Friday Funny: Is March Madness?

It’s that time of year again: Soon, nearly everyone at work will become a rabid college basketball fan. Whether or not they’ve watched a game of hoops all season, suddenly their worlds revolve around the NCAA Men’s Basketball Championships. Is this phenomenon, commonly known as March Madness, an unwelcome workplace distraction, or a fun way for employees to bond over their brackets?

March MadnessDepends on who you ask.

Surprisingly, most managers are neutral when it comes to the impact of March Madness activities on employee morale and productivity, according to new research from OfficeTeam.

March Madness activities have no impact one way or the other on employee morale, say 59% of senior managers. About one-third (32%) see some advantages to letting staff celebrate their favorite teams, down from 50% one year ago. Managers were also less inclined to see productivity benefits.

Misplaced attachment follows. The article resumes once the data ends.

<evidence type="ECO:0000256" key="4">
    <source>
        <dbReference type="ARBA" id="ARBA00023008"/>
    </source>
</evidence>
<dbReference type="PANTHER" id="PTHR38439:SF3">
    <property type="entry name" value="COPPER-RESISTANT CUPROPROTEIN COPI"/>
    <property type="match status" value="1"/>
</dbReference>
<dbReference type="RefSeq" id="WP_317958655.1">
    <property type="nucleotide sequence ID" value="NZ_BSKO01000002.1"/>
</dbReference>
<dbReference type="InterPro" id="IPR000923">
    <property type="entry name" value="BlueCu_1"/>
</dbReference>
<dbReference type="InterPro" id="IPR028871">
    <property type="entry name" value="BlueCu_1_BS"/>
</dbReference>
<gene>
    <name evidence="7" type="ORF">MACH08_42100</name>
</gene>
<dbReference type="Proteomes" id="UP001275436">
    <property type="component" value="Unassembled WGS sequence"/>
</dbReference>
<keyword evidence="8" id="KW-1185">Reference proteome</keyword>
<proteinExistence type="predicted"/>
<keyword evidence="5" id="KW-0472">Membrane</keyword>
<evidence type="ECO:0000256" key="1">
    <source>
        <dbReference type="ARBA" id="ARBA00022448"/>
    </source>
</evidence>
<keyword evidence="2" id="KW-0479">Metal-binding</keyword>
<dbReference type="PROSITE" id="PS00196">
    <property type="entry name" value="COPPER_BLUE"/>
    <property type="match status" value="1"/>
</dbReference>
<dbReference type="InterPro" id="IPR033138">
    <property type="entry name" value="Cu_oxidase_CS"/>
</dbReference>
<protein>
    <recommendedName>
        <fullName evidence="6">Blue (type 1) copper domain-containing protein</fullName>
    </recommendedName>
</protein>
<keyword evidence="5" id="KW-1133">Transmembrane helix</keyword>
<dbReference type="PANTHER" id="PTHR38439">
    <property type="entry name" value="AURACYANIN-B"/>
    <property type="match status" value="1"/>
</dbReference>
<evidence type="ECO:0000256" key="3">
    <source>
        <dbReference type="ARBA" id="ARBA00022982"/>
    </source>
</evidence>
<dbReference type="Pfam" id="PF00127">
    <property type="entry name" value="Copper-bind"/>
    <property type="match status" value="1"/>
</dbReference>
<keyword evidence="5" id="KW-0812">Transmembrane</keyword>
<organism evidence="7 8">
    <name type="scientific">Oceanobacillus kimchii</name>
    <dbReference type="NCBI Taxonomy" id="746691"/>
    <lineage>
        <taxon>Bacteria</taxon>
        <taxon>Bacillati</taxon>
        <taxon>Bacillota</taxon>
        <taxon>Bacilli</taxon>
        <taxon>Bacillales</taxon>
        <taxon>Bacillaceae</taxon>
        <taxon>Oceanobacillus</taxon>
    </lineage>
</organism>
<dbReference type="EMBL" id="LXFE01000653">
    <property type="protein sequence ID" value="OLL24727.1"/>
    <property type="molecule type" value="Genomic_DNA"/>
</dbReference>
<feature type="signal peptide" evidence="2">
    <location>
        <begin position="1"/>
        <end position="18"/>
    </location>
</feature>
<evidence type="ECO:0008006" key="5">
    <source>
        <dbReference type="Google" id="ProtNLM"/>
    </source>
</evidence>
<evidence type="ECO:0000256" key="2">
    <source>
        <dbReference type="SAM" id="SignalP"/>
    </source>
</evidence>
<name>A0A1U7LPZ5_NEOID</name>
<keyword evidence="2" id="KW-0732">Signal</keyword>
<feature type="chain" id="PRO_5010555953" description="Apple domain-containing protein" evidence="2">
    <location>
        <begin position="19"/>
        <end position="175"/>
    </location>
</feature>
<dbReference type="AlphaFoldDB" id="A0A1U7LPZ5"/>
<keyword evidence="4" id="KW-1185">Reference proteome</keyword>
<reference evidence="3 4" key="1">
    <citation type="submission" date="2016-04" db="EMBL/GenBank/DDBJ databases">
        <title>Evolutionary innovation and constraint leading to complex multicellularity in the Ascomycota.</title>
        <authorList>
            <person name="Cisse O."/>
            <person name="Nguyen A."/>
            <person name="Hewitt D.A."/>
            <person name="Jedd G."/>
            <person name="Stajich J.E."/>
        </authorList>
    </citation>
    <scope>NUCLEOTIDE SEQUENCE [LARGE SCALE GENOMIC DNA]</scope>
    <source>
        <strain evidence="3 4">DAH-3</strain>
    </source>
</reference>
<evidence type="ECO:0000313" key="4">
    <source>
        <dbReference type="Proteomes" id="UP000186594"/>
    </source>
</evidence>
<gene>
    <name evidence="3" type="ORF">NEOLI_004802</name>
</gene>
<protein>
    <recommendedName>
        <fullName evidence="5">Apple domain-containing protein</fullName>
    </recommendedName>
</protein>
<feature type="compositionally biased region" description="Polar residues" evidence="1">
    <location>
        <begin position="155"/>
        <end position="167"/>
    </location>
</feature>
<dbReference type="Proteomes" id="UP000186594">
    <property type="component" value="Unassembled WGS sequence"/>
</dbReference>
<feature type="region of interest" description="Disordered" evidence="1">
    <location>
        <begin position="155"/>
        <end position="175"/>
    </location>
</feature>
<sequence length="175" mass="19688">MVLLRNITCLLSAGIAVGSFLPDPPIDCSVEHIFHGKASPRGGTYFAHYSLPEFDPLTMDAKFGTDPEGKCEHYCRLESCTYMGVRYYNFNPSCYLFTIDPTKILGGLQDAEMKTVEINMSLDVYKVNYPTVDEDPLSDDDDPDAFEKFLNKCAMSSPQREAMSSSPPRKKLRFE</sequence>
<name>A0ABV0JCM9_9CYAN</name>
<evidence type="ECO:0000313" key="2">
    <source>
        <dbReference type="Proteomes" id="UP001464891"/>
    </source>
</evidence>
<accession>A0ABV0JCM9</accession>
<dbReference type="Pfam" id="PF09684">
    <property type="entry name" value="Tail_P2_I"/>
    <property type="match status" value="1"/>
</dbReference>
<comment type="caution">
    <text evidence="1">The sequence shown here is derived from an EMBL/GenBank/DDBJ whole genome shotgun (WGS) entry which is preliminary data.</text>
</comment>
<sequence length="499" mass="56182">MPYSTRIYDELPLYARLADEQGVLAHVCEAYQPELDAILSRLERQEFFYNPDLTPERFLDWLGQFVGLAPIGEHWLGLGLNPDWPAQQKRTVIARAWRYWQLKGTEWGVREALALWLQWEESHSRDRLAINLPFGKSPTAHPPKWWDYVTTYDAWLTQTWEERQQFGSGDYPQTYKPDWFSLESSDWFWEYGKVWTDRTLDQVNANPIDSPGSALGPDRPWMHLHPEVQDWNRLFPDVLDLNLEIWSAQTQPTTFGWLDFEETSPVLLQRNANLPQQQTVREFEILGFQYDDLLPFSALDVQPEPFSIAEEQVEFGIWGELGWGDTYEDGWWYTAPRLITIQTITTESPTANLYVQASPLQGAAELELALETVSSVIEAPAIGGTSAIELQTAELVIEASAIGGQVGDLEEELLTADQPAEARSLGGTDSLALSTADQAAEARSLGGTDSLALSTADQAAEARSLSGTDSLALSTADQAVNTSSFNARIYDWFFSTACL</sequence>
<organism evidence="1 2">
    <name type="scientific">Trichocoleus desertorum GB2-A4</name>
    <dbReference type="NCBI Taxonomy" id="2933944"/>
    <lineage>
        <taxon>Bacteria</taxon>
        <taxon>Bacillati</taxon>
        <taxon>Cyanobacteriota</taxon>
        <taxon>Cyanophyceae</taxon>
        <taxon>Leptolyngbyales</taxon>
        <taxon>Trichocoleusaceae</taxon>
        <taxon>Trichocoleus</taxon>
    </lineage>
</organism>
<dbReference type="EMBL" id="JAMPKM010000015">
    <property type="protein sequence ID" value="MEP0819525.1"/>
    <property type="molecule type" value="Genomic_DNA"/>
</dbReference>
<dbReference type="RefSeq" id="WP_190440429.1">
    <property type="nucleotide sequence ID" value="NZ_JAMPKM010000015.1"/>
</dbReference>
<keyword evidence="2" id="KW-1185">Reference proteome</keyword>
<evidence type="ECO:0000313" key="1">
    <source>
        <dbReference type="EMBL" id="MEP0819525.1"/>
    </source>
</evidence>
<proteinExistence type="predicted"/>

Even though managers don’t seem too concerned about their employees focusing more on the game than their work, office workers admit that sports are becoming more of a distraction. In a separate survey, 38 percent of office workers polled said they are distracted at work by major sports events. This is up from 20 percent five years ago.

“Today’s technology makes it easier for people to get game updates from just about anywhere, including the office, but March Madness doesn’t have to be a workplace productivity killer,” said Brandi Britton, a district president for OfficeTeam. “When sporting events are enjoyed in moderation, employees get a chance to bond and take occasional breaks, which helps them stay motivated in the long run.”

A Method To Your March Madness

How can sports fans stay on the ball at work, and enjoy the games at the same time? Here is a helpful list of do’s and don’ts when celebrating March Madness at work:



  • Make a game-time decision.
  • Step out of bounds.
  • Run out the clock.
  • Be offensive.
  • Sit on the sidelines.
  • Let your boss know in advance if you’d like to take time off to enjoy the tournament so he or she can manage workloads.
  • Find out company policies on employee breaks, personal Internet use, workplace decorations and sports attire.
  • Take quick breaks to check scores or talk about games with colleagues, if allowed, but stay on top of your work responsibilities.
  • Cheer on your favorite team without getting overly competitive.
  • Join in on activities with coworkers to build camaraderie even if you’re not a sports fan.